Crowder, House: Duke’s Dynamic Returner

Pylon University covers everything in college football ‒ Ivy League rivalries in the rain, games with an impact on the national title race, Heisman hopefuls, what’s worth watching, and great offensive plays. Duke punt returner Jamison Crowder romped through the Syracuse kick coverage, and Chuck Zodda loves a great punt return.

Duke Blue Devil football has been synonymous with losing for most of the last 40 years. Aside from a brief stint featuring the ol’ ball coach Steve Spurrier in the late 1980s, the program has been moribund and abysmal. How bad has it been? Four winless seasons between 1996 and 2006. Only seven total winning seasons since 1975. Between 1961 and 2012, only two bowl games. Without a bowl win since 1961. The Washington Generals might have won more often over the past four decades.

However, Duke has enjoyed a tremendous resurgence under head coach David Cutcliffe. Despite leading Mississippi to four bowl wins in six years, Cutcliffe was fired in 2004 after a 4-7 record in his seventh season at the Rebels’ helm. Duke put him in charge of their program four years later. Since his arrival in Durham, Cutcliffe has made team speed and athleticism a major focus of his efforts. Fleet-footed Jamison Crowder was one of his early recruiting wins, joining the Blue Devils in the fall of 2011 and playing as a true freshman.

Crowder is listed at 5’9” and 175 pounds, making him undersized by wide receiver standards, but with outstanding quickness and burst, as well as great ball-handling skills, he has a knack for making the big play. Similar to Indianapolis Colts receiver T.Y. Hilton, he has the ability to make plays all over the field despite his lack of size. Like Hilton, he can work both out of the slot and on the edge of the field. But his dynamic kick returning skills are what shine brightest, as illustrated by his runback against the Syracuse Orange this weekend.

With 12:59 remaining in the fourth quarter, Syracuse called on their punting unit after being stopped at their own 1-yard line by the Duke defense. The still below shows Syracuse punter Riley Dixon with his heels at the back edge of the end zone:


In a normal punt situation, college punters typically place themselves 13 to 15 yards behind their offensive line. However, because Syracuse is backed up on their own goal line, Dixon is forced to alter his placement – he is now only 10 yards behind the line of scrimmage. This speeds up the snap-to-kick time, as the ball is traveling for a shorter period of time from hike to hands. Average snap-to-kick times among FBS teams range between 2.0 and 2.3 seconds; in this case, Dixon gets the kick off in 1.65 seconds.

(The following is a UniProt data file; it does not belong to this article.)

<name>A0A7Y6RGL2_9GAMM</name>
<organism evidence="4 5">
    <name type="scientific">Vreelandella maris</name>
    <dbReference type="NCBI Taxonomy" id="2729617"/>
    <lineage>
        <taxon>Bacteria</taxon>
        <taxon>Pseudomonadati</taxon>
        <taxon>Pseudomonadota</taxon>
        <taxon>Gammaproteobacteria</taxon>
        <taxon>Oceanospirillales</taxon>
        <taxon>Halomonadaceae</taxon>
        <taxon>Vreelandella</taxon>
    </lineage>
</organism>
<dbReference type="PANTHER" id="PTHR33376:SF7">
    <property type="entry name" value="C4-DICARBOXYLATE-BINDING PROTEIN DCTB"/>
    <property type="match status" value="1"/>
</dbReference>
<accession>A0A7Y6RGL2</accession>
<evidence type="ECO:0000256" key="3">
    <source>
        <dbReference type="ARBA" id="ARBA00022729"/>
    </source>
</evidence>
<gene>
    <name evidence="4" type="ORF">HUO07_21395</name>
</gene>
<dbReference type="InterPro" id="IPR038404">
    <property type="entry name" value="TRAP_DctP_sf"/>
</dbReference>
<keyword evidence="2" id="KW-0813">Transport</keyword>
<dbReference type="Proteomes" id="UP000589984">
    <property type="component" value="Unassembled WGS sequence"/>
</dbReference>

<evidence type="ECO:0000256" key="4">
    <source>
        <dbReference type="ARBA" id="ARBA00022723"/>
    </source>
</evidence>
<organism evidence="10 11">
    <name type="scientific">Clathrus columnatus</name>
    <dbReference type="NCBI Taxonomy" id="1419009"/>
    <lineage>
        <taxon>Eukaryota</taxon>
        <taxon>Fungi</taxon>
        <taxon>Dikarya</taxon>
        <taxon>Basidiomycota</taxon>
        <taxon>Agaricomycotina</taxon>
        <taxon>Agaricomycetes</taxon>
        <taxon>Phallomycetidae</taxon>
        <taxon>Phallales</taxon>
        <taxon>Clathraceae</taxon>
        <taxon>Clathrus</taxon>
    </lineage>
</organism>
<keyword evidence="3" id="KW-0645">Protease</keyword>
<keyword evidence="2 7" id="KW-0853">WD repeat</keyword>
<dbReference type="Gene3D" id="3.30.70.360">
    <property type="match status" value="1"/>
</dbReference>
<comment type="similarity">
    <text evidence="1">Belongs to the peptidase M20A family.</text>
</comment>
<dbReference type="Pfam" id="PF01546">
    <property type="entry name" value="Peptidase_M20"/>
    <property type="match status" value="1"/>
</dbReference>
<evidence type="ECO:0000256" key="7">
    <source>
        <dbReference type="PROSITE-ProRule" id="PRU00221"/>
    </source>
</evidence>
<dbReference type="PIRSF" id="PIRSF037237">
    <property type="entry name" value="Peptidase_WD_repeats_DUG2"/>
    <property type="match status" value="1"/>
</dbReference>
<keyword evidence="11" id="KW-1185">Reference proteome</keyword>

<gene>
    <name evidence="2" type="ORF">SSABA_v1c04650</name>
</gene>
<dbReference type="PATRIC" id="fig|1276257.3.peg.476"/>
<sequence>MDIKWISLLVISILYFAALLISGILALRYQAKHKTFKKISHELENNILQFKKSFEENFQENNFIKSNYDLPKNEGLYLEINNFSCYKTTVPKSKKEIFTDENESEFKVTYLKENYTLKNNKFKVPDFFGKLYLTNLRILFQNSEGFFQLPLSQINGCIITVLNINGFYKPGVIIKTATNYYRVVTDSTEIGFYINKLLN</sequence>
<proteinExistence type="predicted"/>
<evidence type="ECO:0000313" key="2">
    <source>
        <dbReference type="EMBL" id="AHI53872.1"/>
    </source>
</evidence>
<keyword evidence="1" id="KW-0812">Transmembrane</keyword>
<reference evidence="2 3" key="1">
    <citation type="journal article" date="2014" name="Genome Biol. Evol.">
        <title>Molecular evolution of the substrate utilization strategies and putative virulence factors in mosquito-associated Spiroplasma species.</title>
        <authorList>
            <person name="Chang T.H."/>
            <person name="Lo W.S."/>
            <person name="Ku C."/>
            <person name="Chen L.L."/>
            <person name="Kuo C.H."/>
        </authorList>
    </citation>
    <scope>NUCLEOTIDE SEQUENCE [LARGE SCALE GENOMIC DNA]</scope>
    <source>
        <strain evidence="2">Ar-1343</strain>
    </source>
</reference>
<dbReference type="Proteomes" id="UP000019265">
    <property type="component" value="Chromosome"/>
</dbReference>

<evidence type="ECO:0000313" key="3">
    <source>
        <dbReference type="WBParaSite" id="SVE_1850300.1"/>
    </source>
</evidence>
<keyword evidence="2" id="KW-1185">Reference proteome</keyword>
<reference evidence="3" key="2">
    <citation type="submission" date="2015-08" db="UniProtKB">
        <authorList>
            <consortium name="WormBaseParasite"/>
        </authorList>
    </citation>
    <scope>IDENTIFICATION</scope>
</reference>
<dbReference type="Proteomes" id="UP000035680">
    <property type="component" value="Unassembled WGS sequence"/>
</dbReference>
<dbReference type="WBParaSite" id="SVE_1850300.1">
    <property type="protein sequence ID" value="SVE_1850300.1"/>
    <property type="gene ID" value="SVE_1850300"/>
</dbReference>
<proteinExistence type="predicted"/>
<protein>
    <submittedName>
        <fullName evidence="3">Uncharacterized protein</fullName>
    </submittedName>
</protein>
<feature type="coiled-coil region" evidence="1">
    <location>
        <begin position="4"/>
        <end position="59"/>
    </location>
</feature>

While a speedier kick may sound like a good thing in terms of preventing a block, it has one unfortunate drawback for Syracuse – their punt coverage team has less time to get down the field in coverage. Dixon does manage to get off a great kick, booming the ball 51 yards with an impressive 4.9 seconds of hang time. As the punt travels on its parabolic arc through the Carrier Dome, Crowder waits:


Circled in yellow, Crowder retreats close to the 50-yard line as he prepares to field the punt. Nearly 25 yards in front of him, the Syracuse coverage team works down the field. The Duke return team is mixed in with the Orange defenders at this point, mirroring their moves down the field.

The still below shows the scene just after Crowder takes possession at his own 48-yard line:


Circled in yellow, Crowder receives the ball just outside of the right hash marks. Looking right up the center of the field, he sees two white jerseys with no dark colors in between, indicating a clear lane for him to run through. His blockers have put themselves in tremendous position to create a hole. Despite the huge hangtime for Dixon on his punt, notice that the nearest Syracuse defenders are still 10 yards away from Crowder. The forward momentum of these initial defenders will allow Crowder to sidestep them with minimal effort.

As the play continues, Crowder burns through the first line of coverage:


After beating the first two Syracuse defenders, Crowder accelerates as he heads upfield. Circled in yellow are the next two threats for him to address: two unblocked opponents eight yards ahead, with very little room between them. This is where Crowder’s athleticism takes over.

Crowder steps on the gas and rapidly closes the distance, splitting the narrow seam between the would-be tacklers:


Despite what initially appeared to be a non-existent gap, Crowder manages to thread the needle between the two players. Circled in yellow on the left of the screen, he has another key block set up to continue his run up the gut of the Syracuse coverage unit.

Crowder continues to pick up speed, blasting past the Syracuse defender to his right:


Circled in yellow, the opponent has no chance to stop the speedy Crowder, who has clocked in at 4.42 seconds in the 40-yard dash, making him incredibly difficult to catch when he gets up to full sprint. The end result? Crowder making it look easy at he heads into the end zone:


Crowder is a game-changing talent at the college level. While NFL players are obviously bigger, faster, and stronger, Crowder has the skillset to be an immediate contributor on special teams as he seeks to pick up the offensive game on Sundays. Until then, Duke fans should continue to enjoy Crowder’s senior season, as he looks to lead the Blue Devils back to the ACC Championship Game and a potential rematch of last year’s ACC title game with Jameis Winston and the Florida State Seminoles.

All video and images courtesy ACC Digital Network.

Follow Chuck on Twitter @ITP_ChuckZ.

Chuck Zodda knows the importance of staying in your lane, how to fake a punt return, thehumanity of punters, proper placekicking technique and the Jets.

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